Thanks for that. The law’s the law and I’ll live it that. I guess I just always felt funny about them asking. Just wish someone on the other end of the line could have said that. Would have made things a lot easier. Gotta wonder who’s [not] training these people.

And for everyone’s info, the amounts in question for us have been under $1000 US every time. I think the lowest was around $115. And yeah, we’re registered…but in the small potatoes “gonzuo shi” business type.

For conversation’s sake, do larger corporations (publicly traded and not) have to go through this? Or we talking a completely different level of checks for them? Just curious.


For incoming transfers you have to report it to the central bank when above NT$500,000.

It’s not a major hassle, they want to know if we actually exported something and if it already has left.

We have never had an issue, and we handle incoming transfers on a weekly basis.

I get the same phone call everytime. And my situation is made worse cause the money I’m receiving is from my poker earnings, so I just make up some BS.

Btw, how much do your banks charge for RECEIVING wire transfers?

NT$200 per incoming.

Great thread.

My parents want to send me some money (gift) from abroad to an account in Taiwan, set for my name.

I have 2 questions:

1/ Mr He wrote “For incoming transfers you have to report it to the central bank when above NT$500,000.” <-- how do I apply? On-line? Is there any upper limit? Do I have to do it prior to the transfer or afterwards (what’s the time limit)?

2/ Will any tax be deducted from the sum? I am not a taxpayer in Taiwan and have no job. I heard that for Taiwanese nationals tax (贈與稅) free amount is NT$1,000,000 per year from each parent. What is the amount for foreigners? Are there any tax free limits? US$10,000? 20,000? 50,000? Is it per transfer or per year limit? If it’s a gift, what’s the best thing I should say to avoid tax to the bank when they call me asking for the money source?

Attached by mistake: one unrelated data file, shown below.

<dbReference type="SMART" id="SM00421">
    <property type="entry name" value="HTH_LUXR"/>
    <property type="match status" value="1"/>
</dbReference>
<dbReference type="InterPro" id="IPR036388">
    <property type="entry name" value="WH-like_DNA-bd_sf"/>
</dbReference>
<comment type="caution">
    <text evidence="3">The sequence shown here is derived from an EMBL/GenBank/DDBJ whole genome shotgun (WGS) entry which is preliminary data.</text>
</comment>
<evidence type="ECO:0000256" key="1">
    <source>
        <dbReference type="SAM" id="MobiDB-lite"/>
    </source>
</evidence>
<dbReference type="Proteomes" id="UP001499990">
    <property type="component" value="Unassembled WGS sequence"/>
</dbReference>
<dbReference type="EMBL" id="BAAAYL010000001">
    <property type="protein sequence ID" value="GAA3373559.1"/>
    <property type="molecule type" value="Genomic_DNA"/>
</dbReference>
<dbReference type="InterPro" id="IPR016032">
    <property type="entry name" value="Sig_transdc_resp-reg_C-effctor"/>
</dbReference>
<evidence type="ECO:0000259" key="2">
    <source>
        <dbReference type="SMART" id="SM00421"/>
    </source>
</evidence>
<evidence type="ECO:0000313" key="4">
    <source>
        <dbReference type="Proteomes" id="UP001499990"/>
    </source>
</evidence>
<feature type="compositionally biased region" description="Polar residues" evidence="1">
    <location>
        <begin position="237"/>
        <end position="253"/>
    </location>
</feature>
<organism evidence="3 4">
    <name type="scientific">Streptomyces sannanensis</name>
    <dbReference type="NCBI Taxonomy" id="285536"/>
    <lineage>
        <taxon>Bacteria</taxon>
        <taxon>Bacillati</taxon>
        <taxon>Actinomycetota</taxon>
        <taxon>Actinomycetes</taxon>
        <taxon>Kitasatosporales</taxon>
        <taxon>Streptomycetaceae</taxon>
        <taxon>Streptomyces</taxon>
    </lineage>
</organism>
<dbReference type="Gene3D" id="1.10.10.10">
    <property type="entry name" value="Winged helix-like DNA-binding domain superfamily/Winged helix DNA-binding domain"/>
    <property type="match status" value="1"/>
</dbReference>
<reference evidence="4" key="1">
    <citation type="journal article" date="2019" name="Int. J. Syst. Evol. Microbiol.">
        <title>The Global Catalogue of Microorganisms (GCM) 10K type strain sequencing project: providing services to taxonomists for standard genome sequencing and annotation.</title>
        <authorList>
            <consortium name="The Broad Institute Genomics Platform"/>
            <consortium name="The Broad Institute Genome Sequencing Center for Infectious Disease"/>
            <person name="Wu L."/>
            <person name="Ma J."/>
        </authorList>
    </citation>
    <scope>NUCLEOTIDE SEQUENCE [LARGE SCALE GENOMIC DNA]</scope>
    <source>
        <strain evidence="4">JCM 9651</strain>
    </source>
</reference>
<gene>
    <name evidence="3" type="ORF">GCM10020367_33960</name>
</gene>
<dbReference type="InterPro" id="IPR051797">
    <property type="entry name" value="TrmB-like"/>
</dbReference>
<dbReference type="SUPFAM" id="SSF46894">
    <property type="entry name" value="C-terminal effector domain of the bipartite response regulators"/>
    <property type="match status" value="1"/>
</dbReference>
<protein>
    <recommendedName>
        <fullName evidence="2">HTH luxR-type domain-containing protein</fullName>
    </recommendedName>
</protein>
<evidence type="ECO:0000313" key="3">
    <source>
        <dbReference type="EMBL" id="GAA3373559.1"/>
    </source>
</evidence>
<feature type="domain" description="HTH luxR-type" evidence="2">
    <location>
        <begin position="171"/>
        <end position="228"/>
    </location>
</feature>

Will be very very very grateful for explanations and/or relevant (government, Chinese ok) websites.

Reporting above ntd 500k - bank does it for you, another piece of paper for you to sign. Not to worry, I usually chop a big bunch of them at the time for the business, or that is, the teller does it.

It is based on self reporting. I tell them, and they report. Call it living costs, and you should be fine. Again, I have likely inadvertedly misreported an incoming transfer a few times and the bank at least did not care.

Only time the govt audited my incoming transfers was last year when I moved the business to Taipei. The tax office in Taipei had an out of the blue new company wanting a NTD500,000 sales tax refund, they wanted us to prove that we actually exported and got paid. Once they were satisfied I was no tax scammer, they left me alone as usual.

I wire in up to US$5000 occasionally and just call it “travel expenses”. The bank always checks with me first and wants my signature, but that is to protect them, me, and the person sending the money (which is also me).

I’ve wired in millions of $NT for various real estate transactions. Never had a problem.

If it’s your money, tell them it’s your money. Nothing that needs to be taxed.

I’ve never been audited. maybe i’m just lucky.